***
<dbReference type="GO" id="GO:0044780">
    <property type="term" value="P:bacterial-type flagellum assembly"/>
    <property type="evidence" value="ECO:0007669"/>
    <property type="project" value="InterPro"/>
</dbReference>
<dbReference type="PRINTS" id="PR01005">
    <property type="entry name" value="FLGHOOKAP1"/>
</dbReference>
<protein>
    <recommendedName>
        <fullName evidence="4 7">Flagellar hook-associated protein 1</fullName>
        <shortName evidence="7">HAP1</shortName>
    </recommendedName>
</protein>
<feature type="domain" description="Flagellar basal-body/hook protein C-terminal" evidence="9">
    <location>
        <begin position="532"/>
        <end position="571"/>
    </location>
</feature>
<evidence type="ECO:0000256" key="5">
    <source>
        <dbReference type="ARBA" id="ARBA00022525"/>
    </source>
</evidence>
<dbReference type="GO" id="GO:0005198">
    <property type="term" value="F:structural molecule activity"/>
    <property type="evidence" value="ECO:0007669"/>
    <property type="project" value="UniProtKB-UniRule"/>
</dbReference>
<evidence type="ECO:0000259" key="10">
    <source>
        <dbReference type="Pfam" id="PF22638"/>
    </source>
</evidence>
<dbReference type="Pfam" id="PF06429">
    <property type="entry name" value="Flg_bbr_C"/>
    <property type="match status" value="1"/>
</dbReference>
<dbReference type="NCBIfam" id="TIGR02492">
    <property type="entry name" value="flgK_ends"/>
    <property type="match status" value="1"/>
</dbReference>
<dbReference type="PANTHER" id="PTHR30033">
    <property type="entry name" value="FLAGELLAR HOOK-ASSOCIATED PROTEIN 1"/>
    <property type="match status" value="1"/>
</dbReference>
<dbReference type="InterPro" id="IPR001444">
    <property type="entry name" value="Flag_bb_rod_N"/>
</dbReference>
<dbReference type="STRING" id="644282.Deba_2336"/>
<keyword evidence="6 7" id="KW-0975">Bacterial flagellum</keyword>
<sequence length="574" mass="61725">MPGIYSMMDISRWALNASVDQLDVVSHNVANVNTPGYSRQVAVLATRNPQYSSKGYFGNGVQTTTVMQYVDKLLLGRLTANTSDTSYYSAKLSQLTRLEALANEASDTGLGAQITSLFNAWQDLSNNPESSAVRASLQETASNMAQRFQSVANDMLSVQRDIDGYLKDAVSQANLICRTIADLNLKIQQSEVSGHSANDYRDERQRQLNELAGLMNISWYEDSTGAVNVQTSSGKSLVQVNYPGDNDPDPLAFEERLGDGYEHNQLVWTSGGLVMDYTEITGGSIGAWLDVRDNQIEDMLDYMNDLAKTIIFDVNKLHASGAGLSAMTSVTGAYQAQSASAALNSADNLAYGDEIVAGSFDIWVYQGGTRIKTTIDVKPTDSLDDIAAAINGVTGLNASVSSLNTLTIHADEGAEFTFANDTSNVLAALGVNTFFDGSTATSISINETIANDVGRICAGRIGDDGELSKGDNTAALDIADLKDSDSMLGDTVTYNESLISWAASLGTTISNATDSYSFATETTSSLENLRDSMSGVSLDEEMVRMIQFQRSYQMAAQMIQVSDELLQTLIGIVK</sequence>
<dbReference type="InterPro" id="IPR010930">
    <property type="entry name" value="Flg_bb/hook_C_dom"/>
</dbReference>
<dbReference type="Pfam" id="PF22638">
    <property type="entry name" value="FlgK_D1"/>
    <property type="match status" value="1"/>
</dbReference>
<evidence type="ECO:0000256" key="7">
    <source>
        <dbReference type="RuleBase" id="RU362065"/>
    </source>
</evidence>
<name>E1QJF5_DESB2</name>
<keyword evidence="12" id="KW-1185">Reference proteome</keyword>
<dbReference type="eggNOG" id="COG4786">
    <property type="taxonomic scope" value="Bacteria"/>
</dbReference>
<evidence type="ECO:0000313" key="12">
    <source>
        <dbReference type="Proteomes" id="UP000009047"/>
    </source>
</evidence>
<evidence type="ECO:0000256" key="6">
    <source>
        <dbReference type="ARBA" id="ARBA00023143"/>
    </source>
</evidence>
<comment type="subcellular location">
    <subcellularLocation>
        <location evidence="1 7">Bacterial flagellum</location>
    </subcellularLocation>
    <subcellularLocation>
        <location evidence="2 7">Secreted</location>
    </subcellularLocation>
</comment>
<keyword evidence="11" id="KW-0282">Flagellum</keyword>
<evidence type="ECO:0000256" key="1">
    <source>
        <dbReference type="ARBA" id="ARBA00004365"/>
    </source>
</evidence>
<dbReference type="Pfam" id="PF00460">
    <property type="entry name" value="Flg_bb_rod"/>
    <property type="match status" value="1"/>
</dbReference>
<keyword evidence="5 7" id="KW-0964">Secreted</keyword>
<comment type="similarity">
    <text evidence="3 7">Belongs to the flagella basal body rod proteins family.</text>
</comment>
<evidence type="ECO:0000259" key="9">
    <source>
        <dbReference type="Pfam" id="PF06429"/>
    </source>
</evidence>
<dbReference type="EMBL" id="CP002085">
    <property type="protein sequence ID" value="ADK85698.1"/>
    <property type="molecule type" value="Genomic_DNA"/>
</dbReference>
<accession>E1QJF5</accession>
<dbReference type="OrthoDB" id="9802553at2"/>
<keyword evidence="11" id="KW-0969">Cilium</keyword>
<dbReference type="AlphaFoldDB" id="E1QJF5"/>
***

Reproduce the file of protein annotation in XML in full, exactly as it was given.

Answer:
<dbReference type="GO" id="GO:0044780">
    <property type="term" value="P:bacterial-type flagellum assembly"/>
    <property type="evidence" value="ECO:0007669"/>
    <property type="project" value="InterPro"/>
</dbReference>
<dbReference type="PRINTS" id="PR01005">
    <property type="entry name" value="FLGHOOKAP1"/>
</dbReference>
<protein>
    <recommendedName>
        <fullName evidence="4 7">Flagellar hook-associated protein 1</fullName>
        <shortName evidence="7">HAP1</shortName>
    </recommendedName>
</protein>
<feature type="domain" description="Flagellar basal-body/hook protein C-terminal" evidence="9">
    <location>
        <begin position="532"/>
        <end position="571"/>
    </location>
</feature>
<evidence type="ECO:0000256" key="5">
    <source>
        <dbReference type="ARBA" id="ARBA00022525"/>
    </source>
</evidence>
<dbReference type="GO" id="GO:0005198">
    <property type="term" value="F:structural molecule activity"/>
    <property type="evidence" value="ECO:0007669"/>
    <property type="project" value="UniProtKB-UniRule"/>
</dbReference>
<evidence type="ECO:0000259" key="10">
    <source>
        <dbReference type="Pfam" id="PF22638"/>
    </source>
</evidence>
<dbReference type="Pfam" id="PF06429">
    <property type="entry name" value="Flg_bbr_C"/>
    <property type="match status" value="1"/>
</dbReference>
<dbReference type="NCBIfam" id="TIGR02492">
    <property type="entry name" value="flgK_ends"/>
    <property type="match status" value="1"/>
</dbReference>
<dbReference type="PANTHER" id="PTHR30033">
    <property type="entry name" value="FLAGELLAR HOOK-ASSOCIATED PROTEIN 1"/>
    <property type="match status" value="1"/>
</dbReference>
<dbReference type="InterPro" id="IPR001444">
    <property type="entry name" value="Flag_bb_rod_N"/>
</dbReference>
<dbReference type="STRING" id="644282.Deba_2336"/>
<keyword evidence="6 7" id="KW-0975">Bacterial flagellum</keyword>
<sequence length="574" mass="61725">MPGIYSMMDISRWALNASVDQLDVVSHNVANVNTPGYSRQVAVLATRNPQYSSKGYFGNGVQTTTVMQYVDKLLLGRLTANTSDTSYYSAKLSQLTRLEALANEASDTGLGAQITSLFNAWQDLSNNPESSAVRASLQETASNMAQRFQSVANDMLSVQRDIDGYLKDAVSQANLICRTIADLNLKIQQSEVSGHSANDYRDERQRQLNELAGLMNISWYEDSTGAVNVQTSSGKSLVQVNYPGDNDPDPLAFEERLGDGYEHNQLVWTSGGLVMDYTEITGGSIGAWLDVRDNQIEDMLDYMNDLAKTIIFDVNKLHASGAGLSAMTSVTGAYQAQSASAALNSADNLAYGDEIVAGSFDIWVYQGGTRIKTTIDVKPTDSLDDIAAAINGVTGLNASVSSLNTLTIHADEGAEFTFANDTSNVLAALGVNTFFDGSTATSISINETIANDVGRICAGRIGDDGELSKGDNTAALDIADLKDSDSMLGDTVTYNESLISWAASLGTTISNATDSYSFATETTSSLENLRDSMSGVSLDEEMVRMIQFQRSYQMAAQMIQVSDELLQTLIGIVK</sequence>
<dbReference type="InterPro" id="IPR010930">
    <property type="entry name" value="Flg_bb/hook_C_dom"/>
</dbReference>
<dbReference type="Pfam" id="PF22638">
    <property type="entry name" value="FlgK_D1"/>
    <property type="match status" value="1"/>
</dbReference>
<evidence type="ECO:0000256" key="7">
    <source>
        <dbReference type="RuleBase" id="RU362065"/>
    </source>
</evidence>
<name>E1QJF5_DESB2</name>
<keyword evidence="12" id="KW-1185">Reference proteome</keyword>
<dbReference type="eggNOG" id="COG4786">
    <property type="taxonomic scope" value="Bacteria"/>
</dbReference>
<evidence type="ECO:0000313" key="12">
    <source>
        <dbReference type="Proteomes" id="UP000009047"/>
    </source>
</evidence>
<evidence type="ECO:0000256" key="6">
    <source>
        <dbReference type="ARBA" id="ARBA00023143"/>
    </source>
</evidence>
<comment type="subcellular location">
    <subcellularLocation>
        <location evidence="1 7">Bacterial flagellum</location>
    </subcellularLocation>
    <subcellularLocation>
        <location evidence="2 7">Secreted</location>
    </subcellularLocation>
</comment>
<keyword evidence="11" id="KW-0282">Flagellum</keyword>
<evidence type="ECO:0000256" key="1">
    <source>
        <dbReference type="ARBA" id="ARBA00004365"/>
    </source>
</evidence>
<dbReference type="Pfam" id="PF00460">
    <property type="entry name" value="Flg_bb_rod"/>
    <property type="match status" value="1"/>
</dbReference>
<keyword evidence="5 7" id="KW-0964">Secreted</keyword>
<comment type="similarity">
    <text evidence="3 7">Belongs to the flagella basal body rod proteins family.</text>
</comment>
<evidence type="ECO:0000259" key="9">
    <source>
        <dbReference type="Pfam" id="PF06429"/>
    </source>
</evidence>
<dbReference type="EMBL" id="CP002085">
    <property type="protein sequence ID" value="ADK85698.1"/>
    <property type="molecule type" value="Genomic_DNA"/>
</dbReference>
<accession>E1QJF5</accession>
<dbReference type="OrthoDB" id="9802553at2"/>
<keyword evidence="11" id="KW-0969">Cilium</keyword>
<dbReference type="AlphaFoldDB" id="E1QJF5"/>